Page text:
Having a team that works well together is something that leaders obviously strive for.  We want respect, encouragement, engagement and team creativity.  Many leaders will try to avoid any form of conflict from happening, worrying that this can only cause them issues.  However, what we need to be aware of is when there’s a pressure to conform to a group decision, rather than being encouraged to highlight and act on individual experience and ideas.  This is also known as group-think.

Group-think is one our shortcuts to decision making (cognitive bias), or “rules of thumb”.  In this case, wanting to be part of a social group (or management team) can cause us to think and behave in a way we might not have done on our own (or by using our own experience).  By following others, team members can avoid a negative reputation.

As an example, group-think can appear obvious when there are newcomers to the team who others may see as irrational or too different (not fitting in with the culture).

Ultimately however, it can often be the cause of decisions that have ended up being extremely risky ones to have taken because the direction being taken lacked any real challenge.

Group-think happens when you have a persuasive leader, too high a level of team cohesion, or pressure from external sources to make the right decision.  So it’s worth watching out for the following:

  • If no-one speaks out, everyone (especially the leader) can think the decision is unanimous.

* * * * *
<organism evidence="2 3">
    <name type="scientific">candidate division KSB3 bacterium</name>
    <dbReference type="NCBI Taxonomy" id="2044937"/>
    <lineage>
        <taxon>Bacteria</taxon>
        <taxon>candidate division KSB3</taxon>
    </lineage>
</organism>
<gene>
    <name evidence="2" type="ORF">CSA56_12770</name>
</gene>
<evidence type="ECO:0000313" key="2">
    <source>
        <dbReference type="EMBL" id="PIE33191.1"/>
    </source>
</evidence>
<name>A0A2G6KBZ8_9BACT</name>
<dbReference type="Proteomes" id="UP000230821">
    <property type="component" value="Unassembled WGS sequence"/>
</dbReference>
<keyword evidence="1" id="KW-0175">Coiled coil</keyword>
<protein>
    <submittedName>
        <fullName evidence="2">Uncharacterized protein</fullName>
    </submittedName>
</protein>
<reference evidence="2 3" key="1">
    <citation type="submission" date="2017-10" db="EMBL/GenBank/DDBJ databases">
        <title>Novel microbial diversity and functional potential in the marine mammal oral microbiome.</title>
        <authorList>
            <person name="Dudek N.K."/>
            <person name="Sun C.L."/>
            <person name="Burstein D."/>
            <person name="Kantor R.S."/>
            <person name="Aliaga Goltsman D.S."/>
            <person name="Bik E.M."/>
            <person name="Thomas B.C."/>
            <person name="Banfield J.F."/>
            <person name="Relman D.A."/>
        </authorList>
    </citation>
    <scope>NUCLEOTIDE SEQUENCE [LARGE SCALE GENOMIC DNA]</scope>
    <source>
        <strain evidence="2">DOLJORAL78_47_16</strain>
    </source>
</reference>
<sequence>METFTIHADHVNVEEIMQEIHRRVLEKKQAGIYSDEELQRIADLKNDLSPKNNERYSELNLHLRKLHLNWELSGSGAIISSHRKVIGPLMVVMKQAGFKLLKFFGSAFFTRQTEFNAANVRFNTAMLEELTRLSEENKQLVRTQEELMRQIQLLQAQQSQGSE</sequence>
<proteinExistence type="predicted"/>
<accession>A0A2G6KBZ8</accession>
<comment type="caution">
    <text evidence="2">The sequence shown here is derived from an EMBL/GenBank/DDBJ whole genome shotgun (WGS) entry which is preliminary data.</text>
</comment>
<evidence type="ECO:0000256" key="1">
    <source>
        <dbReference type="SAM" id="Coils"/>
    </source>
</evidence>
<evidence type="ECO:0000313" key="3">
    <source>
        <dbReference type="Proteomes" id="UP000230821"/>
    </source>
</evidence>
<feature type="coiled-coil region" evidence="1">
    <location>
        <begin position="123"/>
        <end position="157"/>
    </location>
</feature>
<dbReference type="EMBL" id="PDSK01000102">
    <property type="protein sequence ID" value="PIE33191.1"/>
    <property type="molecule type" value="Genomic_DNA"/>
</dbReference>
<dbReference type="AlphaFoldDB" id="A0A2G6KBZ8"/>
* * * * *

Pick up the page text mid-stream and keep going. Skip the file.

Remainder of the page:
• The team thinks their track record for making decisions shows that they are always right.
  • Being convinced a decision is the best one, despite evidence to the contrary, or thinking others aren’t as knowledgeable or experienced as we are.
  • Individuals think they must be wrong if everyone else is agreeing.
  • Information is ignored as nonsense or unimportant, if it doesn’t support the decision.
  • Team members pressurising another individual who opposes their opinion and rationale.
  • As a group becomes more cohesive, they think outsiders are too different or inferior. A good example is the “differences” in priorities for sales, marketing, operations, finance etc.

To help ensure that decisions are effective, look out for signs of the above, discuss the concerns with the team, ask questions, provide a safe environment for everyone to contribute, and (if necessary) find way to validate a decision with more information, testing assumptions or getting an external review.

Leaders who are confidence with their team challenging their thinking can ensure that diversity of experience and knowledge is used at its best, and decisions have covered the necessary eventualities.   A team that is too cohesive, and/or agree with your every decision, might end up causing you more issues in the long run.


If you are interested in finding out how Executive Coaching can help leaders and their teams work better together, please contact us.

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